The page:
Thursday, February 10, 2011

It's Only Words...

I've been reading a fair bit of Russian history lately. Last night it occurred to me that because war has changed, so has the process of changing governments against those governments' will. The two World Wars of the twentieth century swept numerous governments out of power and rearranged polities wholesale, but that had been the pattern of war at various scales since at least the twelfth century. The Ottoman and Austro-Hungarian empires disappeared as a result of World War I, and World War II stripped away the colonies the various European nations had acquired, while adding colonies to the Soviet Union.

The Soviet colonies detached themselves relatively peacefully in 1989-1991. The press and others, usually not directly involved in the changes, have attached adjectives to the word "revolution" to describe those changes. But do they constitute revolutions? That gets harder to say. And, although "The Velvet Revolution" nicely encapsulated our surprise at the lack of bloodshed accompanying Czechoslovakia's transition and the Estonians love their "Singing Revolution," I've found the other adjectives forced and superficial. Does each transition need to have its own brand?

And there are legal reasons not to use the word "coup." Sorry, headline writers.


opit said...

Try 'Colour Revolution' or Twitter or Facebook Revolution.
Not Politically Correct ? LOL

Cheryl Rofer said...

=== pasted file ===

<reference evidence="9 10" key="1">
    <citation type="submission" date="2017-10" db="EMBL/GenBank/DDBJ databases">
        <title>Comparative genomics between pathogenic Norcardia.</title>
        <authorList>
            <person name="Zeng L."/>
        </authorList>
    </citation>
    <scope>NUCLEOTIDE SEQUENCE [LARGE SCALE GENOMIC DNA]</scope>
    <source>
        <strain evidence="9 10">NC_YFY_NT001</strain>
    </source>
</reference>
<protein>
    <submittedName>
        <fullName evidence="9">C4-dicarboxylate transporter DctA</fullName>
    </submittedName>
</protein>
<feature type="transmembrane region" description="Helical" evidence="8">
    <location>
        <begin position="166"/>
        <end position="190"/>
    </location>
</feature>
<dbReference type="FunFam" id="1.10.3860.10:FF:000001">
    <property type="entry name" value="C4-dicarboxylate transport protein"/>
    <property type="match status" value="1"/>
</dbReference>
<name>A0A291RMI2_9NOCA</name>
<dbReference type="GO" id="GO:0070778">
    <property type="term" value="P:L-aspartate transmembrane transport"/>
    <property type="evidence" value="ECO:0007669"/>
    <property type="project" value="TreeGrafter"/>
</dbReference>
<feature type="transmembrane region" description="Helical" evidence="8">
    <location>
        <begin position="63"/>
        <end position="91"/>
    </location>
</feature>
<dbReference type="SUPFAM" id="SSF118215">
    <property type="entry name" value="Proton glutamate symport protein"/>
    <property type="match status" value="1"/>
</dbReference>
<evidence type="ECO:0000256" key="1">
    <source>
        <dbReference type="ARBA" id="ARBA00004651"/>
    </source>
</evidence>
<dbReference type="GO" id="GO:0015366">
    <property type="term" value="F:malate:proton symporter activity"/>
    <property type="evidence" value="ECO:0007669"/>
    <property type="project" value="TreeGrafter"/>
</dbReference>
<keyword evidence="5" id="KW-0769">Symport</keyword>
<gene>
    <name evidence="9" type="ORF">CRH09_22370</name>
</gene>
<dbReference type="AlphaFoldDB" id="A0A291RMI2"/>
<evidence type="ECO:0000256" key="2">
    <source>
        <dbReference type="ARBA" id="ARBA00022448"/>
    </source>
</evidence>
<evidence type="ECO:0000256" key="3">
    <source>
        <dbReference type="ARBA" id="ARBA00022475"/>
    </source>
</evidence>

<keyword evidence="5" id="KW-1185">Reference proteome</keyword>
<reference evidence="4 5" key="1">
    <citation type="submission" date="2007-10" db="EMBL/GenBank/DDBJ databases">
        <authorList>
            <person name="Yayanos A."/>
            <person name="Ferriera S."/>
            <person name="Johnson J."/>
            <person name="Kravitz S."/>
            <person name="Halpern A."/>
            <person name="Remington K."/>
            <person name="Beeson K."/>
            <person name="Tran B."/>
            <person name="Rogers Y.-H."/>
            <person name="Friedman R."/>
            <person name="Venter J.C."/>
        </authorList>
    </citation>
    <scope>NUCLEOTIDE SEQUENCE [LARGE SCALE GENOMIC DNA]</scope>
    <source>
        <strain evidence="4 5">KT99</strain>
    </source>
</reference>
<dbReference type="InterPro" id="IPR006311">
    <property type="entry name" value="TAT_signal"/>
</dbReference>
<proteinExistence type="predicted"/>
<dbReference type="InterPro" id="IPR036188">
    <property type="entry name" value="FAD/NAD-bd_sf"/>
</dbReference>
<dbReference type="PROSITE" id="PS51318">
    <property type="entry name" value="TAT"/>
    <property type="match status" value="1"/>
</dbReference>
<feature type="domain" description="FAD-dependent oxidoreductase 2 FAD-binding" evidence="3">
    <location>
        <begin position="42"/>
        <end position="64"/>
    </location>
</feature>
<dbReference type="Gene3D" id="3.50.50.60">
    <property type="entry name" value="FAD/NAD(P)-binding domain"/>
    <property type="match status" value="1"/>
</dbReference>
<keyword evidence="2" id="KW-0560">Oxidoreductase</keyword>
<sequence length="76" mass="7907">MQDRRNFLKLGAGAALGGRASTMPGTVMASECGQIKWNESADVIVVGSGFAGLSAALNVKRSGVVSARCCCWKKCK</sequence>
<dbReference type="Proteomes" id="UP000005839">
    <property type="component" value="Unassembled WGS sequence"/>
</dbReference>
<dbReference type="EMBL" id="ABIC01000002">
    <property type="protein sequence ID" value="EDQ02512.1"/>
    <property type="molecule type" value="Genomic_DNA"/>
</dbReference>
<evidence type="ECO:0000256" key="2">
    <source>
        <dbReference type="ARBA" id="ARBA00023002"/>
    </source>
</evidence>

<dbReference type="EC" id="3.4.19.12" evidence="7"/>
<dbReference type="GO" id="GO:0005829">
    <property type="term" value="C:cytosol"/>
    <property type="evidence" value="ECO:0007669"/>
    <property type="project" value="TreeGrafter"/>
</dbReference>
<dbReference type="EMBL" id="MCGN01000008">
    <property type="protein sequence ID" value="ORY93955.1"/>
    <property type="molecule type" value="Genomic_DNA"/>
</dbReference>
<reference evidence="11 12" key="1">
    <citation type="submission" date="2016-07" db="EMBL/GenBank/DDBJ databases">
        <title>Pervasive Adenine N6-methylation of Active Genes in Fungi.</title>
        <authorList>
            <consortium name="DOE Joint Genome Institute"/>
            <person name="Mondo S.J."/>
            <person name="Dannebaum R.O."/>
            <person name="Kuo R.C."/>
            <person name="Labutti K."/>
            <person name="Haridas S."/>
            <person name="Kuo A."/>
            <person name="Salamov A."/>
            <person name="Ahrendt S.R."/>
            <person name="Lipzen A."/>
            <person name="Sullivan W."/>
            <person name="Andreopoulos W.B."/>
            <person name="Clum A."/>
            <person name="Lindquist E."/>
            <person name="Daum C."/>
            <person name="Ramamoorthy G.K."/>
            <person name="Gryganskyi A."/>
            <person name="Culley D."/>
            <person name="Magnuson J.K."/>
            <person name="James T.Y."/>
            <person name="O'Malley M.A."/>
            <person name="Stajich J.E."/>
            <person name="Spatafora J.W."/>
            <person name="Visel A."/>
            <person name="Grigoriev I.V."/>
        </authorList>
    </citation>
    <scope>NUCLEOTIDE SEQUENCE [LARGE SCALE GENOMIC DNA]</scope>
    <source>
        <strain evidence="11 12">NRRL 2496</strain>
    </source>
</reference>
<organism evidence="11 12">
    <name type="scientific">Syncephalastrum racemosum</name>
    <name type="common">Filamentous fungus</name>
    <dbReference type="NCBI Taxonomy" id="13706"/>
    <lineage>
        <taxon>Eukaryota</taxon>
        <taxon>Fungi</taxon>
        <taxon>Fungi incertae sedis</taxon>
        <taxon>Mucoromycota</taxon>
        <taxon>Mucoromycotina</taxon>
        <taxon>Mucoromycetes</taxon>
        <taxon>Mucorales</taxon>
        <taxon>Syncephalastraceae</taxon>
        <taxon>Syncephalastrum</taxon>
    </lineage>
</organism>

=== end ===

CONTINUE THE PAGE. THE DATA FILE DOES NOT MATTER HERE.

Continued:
I find those sorts of names trivializing unless they have been applied by the revolution's participants. It's not up to people sitting at keyboards to tell them what to think about what they've done.

opit said...

'The Pen is Mightier than the Sword'
People at keyboards make the revolution happen : for good or not.
Ideas make revolutions and words are tools. Colour Revolutions, as it happens, are a 'branded' and instigated uprising : a specialty of NATO. This is not to pass judgment on the will of the people : but generally they cannot throw off their slave culture indoctrination.
That is especially true of places which throw around words like 'freedom' 'liberty' and 'democracy' as if historical records and the sad failures of previous efforts never existed.
Mexico is a place that never lacked valour - much good it has done them.
But I'm not interested in telling anyone what to think about what they have done. Unless they have contextual understanding achieved by reading something like George
Orwell 's book Homage to Catalonia . ... enlightenment will come soon enough.